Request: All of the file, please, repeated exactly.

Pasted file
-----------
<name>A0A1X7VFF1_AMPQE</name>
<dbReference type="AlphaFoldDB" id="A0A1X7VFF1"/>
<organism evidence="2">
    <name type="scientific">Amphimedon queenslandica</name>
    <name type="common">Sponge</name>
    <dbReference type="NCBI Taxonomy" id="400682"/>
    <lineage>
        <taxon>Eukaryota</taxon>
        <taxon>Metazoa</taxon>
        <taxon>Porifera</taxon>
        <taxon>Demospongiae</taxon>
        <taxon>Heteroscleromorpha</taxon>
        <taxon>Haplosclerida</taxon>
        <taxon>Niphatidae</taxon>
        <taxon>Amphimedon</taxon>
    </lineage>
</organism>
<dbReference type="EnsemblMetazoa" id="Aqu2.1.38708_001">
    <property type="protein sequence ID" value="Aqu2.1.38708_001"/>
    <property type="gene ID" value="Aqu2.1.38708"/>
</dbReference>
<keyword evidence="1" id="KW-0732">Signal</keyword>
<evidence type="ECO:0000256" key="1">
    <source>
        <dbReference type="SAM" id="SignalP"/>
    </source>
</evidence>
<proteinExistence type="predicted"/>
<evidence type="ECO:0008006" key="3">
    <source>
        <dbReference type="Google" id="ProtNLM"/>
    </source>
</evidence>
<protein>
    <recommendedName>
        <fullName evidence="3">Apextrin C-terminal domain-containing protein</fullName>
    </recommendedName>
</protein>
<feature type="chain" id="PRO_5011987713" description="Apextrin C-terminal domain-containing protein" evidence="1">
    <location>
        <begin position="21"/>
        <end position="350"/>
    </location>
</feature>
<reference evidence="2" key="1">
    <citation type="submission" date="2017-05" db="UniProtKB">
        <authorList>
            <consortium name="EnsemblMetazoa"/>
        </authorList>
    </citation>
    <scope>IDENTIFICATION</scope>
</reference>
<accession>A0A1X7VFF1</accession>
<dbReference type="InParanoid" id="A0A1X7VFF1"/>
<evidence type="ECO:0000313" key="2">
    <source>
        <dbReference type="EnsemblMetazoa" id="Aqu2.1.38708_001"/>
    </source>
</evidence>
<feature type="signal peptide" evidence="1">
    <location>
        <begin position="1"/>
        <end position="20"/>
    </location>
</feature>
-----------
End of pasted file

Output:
<name>A0A1X7VFF1_AMPQE</name>
<dbReference type="AlphaFoldDB" id="A0A1X7VFF1"/>
<organism evidence="2">
    <name type="scientific">Amphimedon queenslandica</name>
    <name type="common">Sponge</name>
    <dbReference type="NCBI Taxonomy" id="400682"/>
    <lineage>
        <taxon>Eukaryota</taxon>
        <taxon>Metazoa</taxon>
        <taxon>Porifera</taxon>
        <taxon>Demospongiae</taxon>
        <taxon>Heteroscleromorpha</taxon>
        <taxon>Haplosclerida</taxon>
        <taxon>Niphatidae</taxon>
        <taxon>Amphimedon</taxon>
    </lineage>
</organism>
<dbReference type="EnsemblMetazoa" id="Aqu2.1.38708_001">
    <property type="protein sequence ID" value="Aqu2.1.38708_001"/>
    <property type="gene ID" value="Aqu2.1.38708"/>
</dbReference>
<keyword evidence="1" id="KW-0732">Signal</keyword>
<evidence type="ECO:0000256" key="1">
    <source>
        <dbReference type="SAM" id="SignalP"/>
    </source>
</evidence>
<proteinExistence type="predicted"/>
<evidence type="ECO:0008006" key="3">
    <source>
        <dbReference type="Google" id="ProtNLM"/>
    </source>
</evidence>
<protein>
    <recommendedName>
        <fullName evidence="3">Apextrin C-terminal domain-containing protein</fullName>
    </recommendedName>
</protein>
<feature type="chain" id="PRO_5011987713" description="Apextrin C-terminal domain-containing protein" evidence="1">
    <location>
        <begin position="21"/>
        <end position="350"/>
    </location>
</feature>
<reference evidence="2" key="1">
    <citation type="submission" date="2017-05" db="UniProtKB">
        <authorList>
            <consortium name="EnsemblMetazoa"/>
        </authorList>
    </citation>
    <scope>IDENTIFICATION</scope>
</reference>
<accession>A0A1X7VFF1</accession>
<dbReference type="InParanoid" id="A0A1X7VFF1"/>
<evidence type="ECO:0000313" key="2">
    <source>
        <dbReference type="EnsemblMetazoa" id="Aqu2.1.38708_001"/>
    </source>
</evidence>
<feature type="signal peptide" evidence="1">
    <location>
        <begin position="1"/>
        <end position="20"/>
    </location>
</feature>